Gerry Payne is trading in his commissioner seat for the greens after 16 years.

“I’ll probably play a little more golf now,” Payne said of his retirement.

Payne has served as District 1 Commissioner for four terms, and is now handing over that responsibility to newly elected Commissioner Dan DeLozier.

“I’m going to spend a lot of time with my family, too,” Payne said.

Everyone who came into contact with Payne was touched in one way or another, and have respect for the man who spent so many years looking after his portion of the county.

“He will leave a legacy that will challenge all who follows,” a tearful Rogers County Assessor Melissa Anderson said at Payne’s retirement celebration Dec. 20.

Payne was honored by a few others in the community, including former Congressman and well known county resident Clem McSpadden, Senator Sean Burrage and Sheriff Jerry Prather.

McSpadden described Payne as

a man who cares about people and

the county.

Burrage presented Payne with a citation from the state Senate. He also added his own personal feelings toward Payne.

“You’ll never know how much it means to me that you came out for me before anyone else did,” Burrage said speaking of his run in the past election. “Stratton Taylor told me you were stronger than dirt in northeast Oklahoma, so I knew it was important to have you support me.”

Burrage read the citation to Payne that stated he set an example for all others to follow.

Prather poked fun at Payne, but said he will be missed.

“We made you honorary inmate of the month, with your mug shot and everything,” Prather said with a laugh.

Cherokee Councilwoman Cara Cowan-Watts said Payne was a commissioner concerned for his district.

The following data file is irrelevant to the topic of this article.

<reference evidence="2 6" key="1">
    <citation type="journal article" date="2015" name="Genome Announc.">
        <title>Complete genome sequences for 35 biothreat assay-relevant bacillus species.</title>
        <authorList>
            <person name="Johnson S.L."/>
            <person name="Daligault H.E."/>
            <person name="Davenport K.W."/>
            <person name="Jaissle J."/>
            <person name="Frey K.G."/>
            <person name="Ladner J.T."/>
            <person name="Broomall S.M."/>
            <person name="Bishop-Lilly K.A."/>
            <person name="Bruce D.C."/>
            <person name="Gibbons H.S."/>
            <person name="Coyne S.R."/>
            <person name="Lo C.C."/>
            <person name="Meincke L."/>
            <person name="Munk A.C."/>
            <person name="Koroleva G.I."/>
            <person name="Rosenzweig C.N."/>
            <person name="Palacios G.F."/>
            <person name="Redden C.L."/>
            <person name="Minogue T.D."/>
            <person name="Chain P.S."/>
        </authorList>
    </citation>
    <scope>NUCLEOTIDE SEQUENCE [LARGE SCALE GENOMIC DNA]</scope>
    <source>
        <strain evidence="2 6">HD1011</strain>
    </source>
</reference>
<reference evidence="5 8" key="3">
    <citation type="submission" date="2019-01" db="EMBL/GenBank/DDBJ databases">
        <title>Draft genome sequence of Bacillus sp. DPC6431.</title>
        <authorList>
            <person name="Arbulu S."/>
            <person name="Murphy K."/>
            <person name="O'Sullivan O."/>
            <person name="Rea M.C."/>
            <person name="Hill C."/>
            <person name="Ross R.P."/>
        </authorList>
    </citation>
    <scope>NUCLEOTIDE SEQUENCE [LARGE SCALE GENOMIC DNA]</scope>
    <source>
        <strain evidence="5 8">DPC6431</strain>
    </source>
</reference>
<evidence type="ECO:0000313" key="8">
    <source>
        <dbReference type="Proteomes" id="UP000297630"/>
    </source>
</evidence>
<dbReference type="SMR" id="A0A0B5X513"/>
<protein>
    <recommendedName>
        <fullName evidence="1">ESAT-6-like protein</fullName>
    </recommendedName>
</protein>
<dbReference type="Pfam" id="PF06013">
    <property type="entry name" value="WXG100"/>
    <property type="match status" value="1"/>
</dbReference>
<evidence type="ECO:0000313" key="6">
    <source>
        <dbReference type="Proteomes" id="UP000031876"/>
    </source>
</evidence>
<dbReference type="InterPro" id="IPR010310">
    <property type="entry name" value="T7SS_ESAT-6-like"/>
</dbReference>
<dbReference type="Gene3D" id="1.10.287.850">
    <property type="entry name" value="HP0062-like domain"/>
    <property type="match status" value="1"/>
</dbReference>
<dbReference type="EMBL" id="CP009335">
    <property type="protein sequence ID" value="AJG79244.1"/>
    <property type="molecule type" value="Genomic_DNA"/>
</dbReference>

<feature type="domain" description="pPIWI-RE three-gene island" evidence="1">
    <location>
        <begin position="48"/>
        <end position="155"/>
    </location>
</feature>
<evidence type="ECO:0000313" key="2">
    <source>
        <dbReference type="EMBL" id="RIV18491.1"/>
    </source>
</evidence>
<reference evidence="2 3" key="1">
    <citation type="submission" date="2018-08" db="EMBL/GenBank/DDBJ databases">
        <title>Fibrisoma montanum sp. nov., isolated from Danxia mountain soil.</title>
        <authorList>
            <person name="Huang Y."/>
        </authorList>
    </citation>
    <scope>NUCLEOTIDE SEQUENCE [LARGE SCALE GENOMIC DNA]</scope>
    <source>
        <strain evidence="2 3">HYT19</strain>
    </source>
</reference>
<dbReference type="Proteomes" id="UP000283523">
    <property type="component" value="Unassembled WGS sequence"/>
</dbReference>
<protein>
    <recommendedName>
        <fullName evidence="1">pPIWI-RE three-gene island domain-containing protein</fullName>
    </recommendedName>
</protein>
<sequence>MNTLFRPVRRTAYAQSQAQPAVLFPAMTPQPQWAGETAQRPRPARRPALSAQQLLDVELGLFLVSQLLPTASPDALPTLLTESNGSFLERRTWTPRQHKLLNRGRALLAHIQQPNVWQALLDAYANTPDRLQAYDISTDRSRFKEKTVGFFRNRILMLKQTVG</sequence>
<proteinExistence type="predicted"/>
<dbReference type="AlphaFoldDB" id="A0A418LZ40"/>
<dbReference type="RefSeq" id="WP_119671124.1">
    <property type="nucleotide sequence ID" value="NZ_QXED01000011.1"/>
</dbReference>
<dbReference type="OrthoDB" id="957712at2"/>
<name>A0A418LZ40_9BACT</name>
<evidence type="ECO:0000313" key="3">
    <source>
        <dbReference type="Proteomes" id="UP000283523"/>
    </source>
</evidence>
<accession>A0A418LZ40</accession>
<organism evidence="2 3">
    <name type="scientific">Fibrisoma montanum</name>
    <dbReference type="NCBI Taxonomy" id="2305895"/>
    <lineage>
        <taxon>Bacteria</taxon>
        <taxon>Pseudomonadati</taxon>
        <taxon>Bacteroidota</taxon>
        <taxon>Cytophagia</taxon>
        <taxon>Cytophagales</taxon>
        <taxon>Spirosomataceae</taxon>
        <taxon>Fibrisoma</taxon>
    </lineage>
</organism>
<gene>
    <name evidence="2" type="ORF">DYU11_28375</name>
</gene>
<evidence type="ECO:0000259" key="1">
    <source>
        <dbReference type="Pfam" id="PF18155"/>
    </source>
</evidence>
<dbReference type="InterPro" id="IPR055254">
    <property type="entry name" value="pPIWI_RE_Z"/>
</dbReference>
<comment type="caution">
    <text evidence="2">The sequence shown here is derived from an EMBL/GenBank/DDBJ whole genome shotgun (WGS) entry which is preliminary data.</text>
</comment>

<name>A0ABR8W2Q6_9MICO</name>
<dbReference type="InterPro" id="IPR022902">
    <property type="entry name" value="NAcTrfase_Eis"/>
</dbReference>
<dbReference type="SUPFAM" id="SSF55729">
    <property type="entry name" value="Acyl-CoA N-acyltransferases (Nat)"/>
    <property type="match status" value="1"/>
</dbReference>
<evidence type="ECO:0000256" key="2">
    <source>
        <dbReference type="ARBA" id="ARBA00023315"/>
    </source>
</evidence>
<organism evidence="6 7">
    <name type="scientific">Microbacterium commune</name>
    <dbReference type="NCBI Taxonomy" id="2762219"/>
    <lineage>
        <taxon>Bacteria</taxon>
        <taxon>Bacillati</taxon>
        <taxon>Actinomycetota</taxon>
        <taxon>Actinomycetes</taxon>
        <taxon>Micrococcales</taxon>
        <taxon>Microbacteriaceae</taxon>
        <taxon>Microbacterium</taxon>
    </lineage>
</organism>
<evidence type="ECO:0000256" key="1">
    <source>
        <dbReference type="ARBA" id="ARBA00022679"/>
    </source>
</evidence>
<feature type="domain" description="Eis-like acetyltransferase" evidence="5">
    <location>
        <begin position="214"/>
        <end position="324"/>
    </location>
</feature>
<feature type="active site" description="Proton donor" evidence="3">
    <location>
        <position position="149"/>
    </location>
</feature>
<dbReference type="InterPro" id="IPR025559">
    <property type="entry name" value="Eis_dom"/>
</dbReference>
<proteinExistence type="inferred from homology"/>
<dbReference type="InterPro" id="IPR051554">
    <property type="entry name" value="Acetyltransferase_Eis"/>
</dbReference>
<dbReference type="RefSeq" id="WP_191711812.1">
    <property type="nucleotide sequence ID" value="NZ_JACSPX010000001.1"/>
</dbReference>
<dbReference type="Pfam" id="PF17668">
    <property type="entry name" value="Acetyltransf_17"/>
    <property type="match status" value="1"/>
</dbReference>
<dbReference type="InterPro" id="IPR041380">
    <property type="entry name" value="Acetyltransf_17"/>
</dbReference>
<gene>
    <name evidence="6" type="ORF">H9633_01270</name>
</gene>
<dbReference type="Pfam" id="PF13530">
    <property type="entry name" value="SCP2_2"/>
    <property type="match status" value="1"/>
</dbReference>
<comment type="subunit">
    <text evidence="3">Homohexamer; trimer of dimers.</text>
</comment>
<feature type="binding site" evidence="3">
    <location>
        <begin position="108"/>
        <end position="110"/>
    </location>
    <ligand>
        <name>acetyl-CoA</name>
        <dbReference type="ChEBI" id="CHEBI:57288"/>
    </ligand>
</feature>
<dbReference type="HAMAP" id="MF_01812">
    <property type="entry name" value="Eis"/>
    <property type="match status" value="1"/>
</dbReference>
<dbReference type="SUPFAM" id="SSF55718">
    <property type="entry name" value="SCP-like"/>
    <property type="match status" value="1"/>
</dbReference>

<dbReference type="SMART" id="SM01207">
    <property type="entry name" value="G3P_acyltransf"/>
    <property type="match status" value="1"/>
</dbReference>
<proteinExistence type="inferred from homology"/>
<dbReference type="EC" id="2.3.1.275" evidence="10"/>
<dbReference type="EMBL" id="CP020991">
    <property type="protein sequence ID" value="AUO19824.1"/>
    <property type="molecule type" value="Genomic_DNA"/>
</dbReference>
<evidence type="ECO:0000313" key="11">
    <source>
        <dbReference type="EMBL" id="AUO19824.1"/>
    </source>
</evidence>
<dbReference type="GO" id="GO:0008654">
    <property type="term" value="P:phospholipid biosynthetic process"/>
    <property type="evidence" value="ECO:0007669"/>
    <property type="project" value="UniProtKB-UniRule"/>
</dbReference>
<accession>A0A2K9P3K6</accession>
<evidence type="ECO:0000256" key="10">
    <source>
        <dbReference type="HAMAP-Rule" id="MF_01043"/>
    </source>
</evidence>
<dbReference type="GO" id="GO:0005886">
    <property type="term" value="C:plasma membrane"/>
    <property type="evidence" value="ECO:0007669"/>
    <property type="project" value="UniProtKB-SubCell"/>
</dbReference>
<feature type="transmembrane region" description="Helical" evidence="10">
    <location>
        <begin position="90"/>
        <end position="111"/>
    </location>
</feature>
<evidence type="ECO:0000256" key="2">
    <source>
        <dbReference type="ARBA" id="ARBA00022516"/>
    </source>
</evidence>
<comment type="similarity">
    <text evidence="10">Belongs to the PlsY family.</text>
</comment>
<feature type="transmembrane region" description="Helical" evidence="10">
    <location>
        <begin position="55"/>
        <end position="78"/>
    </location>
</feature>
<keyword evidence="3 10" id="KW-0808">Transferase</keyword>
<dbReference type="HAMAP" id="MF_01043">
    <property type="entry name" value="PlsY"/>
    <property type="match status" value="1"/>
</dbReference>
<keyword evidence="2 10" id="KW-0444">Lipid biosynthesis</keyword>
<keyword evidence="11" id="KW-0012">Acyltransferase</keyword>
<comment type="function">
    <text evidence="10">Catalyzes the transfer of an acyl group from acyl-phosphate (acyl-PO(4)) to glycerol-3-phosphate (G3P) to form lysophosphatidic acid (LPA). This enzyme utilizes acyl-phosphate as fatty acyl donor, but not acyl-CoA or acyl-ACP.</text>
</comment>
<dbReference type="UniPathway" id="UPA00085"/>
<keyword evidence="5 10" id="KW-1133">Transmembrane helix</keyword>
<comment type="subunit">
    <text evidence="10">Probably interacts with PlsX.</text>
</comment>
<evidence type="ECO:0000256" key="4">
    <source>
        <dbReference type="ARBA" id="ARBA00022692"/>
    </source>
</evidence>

“Gerry is known for doing an excellent job with historic bridges and small rural cemeteries,” she said, adding that rural cemeteries in the county are Cherokee cemeteries maintained by local descendants, including Payne.

“Gerry knows and understands his community. He will be missed,” Cowan-Watts said.

District 3 Commissioner Randy Baldridge, who is also leaving his post, said it was an honor to work alongside Payne.

“Gerry demonstrated great leadership and was good for a young commissioner like me to learn under,” Baldridge said. “He has a true caring nature for Rogers County and he will be missed.”

A man who had a chance to work with Payne early on, former Commissioner Kenneth Crutchfield said Payne will always be like family to him.

“He’s as close to a brother that I’ve had in a long time,” he said. “We came into office together and we always knew where he stood. He’s a pretty good golf buddy, too.

“He’s a true good ole’ boy.”

Surprised by the nearly 80 people who came to bid Payne farewell at the celebration, Payne said he has enjoyed his time with Rogers County.

“It’s been an honor to serve Rogers County,” he told the crowd. “I never thought this many people would show up! It’s been great and I want to thank everybody.”